How To Find Foreclosed Homes and Pre-Foreclosure Homes to Purchase
Finding a foreclosed home or pre-foreclosed can be trickier than finding a regular home for sale. They may not be in the Multiple Listing Service (MLS) database, and even if they are, consumers usually don’t get direct access to the service. That does not mean foreclosed or pre-foreclosure homes are impossible to find without an agent; they just require a bit more legwork on your part.
Table of Contents
Use a Real Estate Agent
The most obvious way to find foreclosed homes, also known as real estate owned or “REO,” is to work with a real estate agent. They will have access to the MLS, and likely have some knowledge of local foreclosures. Working with an agent that specializes in foreclosures is best if you are specifically looking to buy a foreclosure. They will know the laws better, and may have a relationship with the banks, that could help you in the long run. They will also know the local market, which can help in comparing prices to regular house sales.
Real estate agents can also notify you quickly of any new foreclosures. This is important, as foreclosures in desirable areas can be snatched up quickly by consumers looking to get into a good area at a low price point. Speed is essential if you hope to make an offer.
Look for the Signs
Another tactic that is effective is driving around and looking for “For Sale” signs. The signs will state that the bank is a foreclosure. Other language used might be “bank-owned” or “bank repo.”
This can help you find unlisted foreclosed houses in a neighborhood you like. Once you’ve found a house for sale, you can call the agent on the sign and ask them about other foreclosures in the area.
Search Government Websites
Federal and local agencies that are involved in or provide foreclosure listings will provide public notice of any new listings. Visit each site, as they all work differently. Some of these are foreclosures, while others are seizures. All are, essentially, lender-owned.
- HUD, the U.S. Department of Housing and Urban Development
- Fannie Mae, through HomePath
- Freddie Mac, through HomeSteps
- U.S. Department of Treasury auctions
In many states, courts are involved in foreclosure auctions. Auctions can be held on the courthouse steps. This, however, is usually dominated by professionals, such as house flippers, rather than the average homebuyer. It can also be risky, as you are buying sight unseen, and the house could have liens, judgements, or late property taxes that you would then assume.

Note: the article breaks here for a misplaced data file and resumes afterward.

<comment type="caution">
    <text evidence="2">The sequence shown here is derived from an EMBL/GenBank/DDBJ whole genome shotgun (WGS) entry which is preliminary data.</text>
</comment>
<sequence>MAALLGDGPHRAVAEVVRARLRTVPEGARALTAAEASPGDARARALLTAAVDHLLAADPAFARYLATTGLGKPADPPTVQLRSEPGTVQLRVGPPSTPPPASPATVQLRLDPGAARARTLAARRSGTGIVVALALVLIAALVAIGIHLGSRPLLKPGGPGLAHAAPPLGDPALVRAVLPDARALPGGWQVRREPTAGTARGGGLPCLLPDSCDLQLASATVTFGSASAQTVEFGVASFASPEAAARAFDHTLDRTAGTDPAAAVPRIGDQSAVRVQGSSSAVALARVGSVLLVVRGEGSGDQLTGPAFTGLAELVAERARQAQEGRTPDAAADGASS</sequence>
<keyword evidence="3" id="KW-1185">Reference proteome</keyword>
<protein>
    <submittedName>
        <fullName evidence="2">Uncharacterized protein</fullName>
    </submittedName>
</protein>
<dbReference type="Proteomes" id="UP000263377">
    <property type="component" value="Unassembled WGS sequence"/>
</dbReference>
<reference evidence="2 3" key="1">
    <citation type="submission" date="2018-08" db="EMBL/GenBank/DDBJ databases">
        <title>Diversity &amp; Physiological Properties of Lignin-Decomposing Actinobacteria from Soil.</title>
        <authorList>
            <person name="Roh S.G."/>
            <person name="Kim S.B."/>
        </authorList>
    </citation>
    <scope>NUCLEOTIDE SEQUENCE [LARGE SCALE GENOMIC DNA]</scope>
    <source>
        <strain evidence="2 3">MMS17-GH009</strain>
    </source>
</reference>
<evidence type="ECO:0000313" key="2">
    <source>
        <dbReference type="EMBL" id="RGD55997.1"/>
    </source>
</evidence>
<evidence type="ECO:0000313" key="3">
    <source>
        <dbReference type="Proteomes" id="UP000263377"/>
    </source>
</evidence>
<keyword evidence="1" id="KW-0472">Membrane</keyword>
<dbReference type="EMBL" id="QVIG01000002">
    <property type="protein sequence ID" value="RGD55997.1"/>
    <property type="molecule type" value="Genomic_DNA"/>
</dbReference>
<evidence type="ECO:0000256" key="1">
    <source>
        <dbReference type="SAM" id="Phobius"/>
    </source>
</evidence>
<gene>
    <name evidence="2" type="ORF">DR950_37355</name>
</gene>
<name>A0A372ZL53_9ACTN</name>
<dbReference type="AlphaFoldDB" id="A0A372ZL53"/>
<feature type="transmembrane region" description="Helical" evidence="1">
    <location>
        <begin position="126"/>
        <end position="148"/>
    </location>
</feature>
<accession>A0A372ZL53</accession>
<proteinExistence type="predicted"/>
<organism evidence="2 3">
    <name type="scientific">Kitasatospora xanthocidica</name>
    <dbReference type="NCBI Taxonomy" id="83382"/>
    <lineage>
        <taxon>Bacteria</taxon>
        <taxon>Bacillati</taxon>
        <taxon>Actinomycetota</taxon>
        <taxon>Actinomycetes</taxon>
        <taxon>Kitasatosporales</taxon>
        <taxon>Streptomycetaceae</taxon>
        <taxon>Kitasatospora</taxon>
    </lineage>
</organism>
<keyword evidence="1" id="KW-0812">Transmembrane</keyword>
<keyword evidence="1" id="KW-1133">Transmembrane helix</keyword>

The courthouse will also contain a list of houses in pre-foreclosure, as part of public record. This may give you an upper hand, allowing you to put in an offer before the house goes to foreclosure and dealing with the owner before the bank takes the deed. This could result in a short sale.
Search on Bank Websites
Major banks often list the properties they own and are selling. Be sure to check with your local institutions, as well, as they might also have real estate portfolios. For example, both Bank of America and Wells Fargo offer listings to the public.
Consult an Asset Management Company or Online Foreclosure Service
Banks often leverage outside management companies to handle foreclosures, rather than doing it themselves. Chase, unlike Wells Fargo and B of A, does not provide listings, instead using 24 Asset Management and NRT REO Experts. There are also websites dedicated to foreclosure listings and management that are not associated with a specific lender, they are simply collecting listings.
Foreclosure Listing Services
Foreclosures aren’t always in the MLS, and can be a pain to track down yourself. Some companies specialize in compiling listings and will offer them to you for a fee. As you have probably figured out, it takes a good amount of effort to track down unlisted foreclosures. These database sites, such as RealtyTrac and Foreclosure.com, list foreclosures and pre-foreclosures, and allow you to make non-binding offers on the house through an agent or seller. You may also be able to search a simplified version of the site for free.
These can be handy if you don’t already have an agent. Otherwise, paying the monthly fee may be overkill.
Auctions on foreclosure and pre-foreclosure properties are often handled by a separate auction house, which may offer listings and upcoming auctions you can review online. These deal in bulk, often selling upwards of 100 houses in a day.
Because it’s an auction, it can be a feeding frenzy of buyers, such as house flippers. It’s still possible to get a good deal, but chances are less than just trying to buy a foreclosure or pre-foreclosure.
Much like courthouse auctions, you may be buying sight-unseen. Since foreclosures are sold as-is, this could mean you are stuck with lots of repairs. It’s something to be aware of when going to the auction. These sales are also usually cash only.
Auction houses often list single auctions in the newspaper, but you can use this to find their websites to find upcoming mass auctions. You can also ask your real estate agent to look into auctions, as well.
Finding foreclosures and pre-foreclosures requires patience and legwork. However, the work can pay off in a great deal on a house, even if it might need repairs.
Image Source: https://depositphotos.com/
A former newspaper journalist, Cole spends his free time reading, writing, playing video games, watching movies, and learning about every subject under the sun. He lives with his wife and daughter in Idaho. Follow Cole on Twitter: @ColeMayer42
This post was updated February 28, 2019. It was originally published September 6, 2018.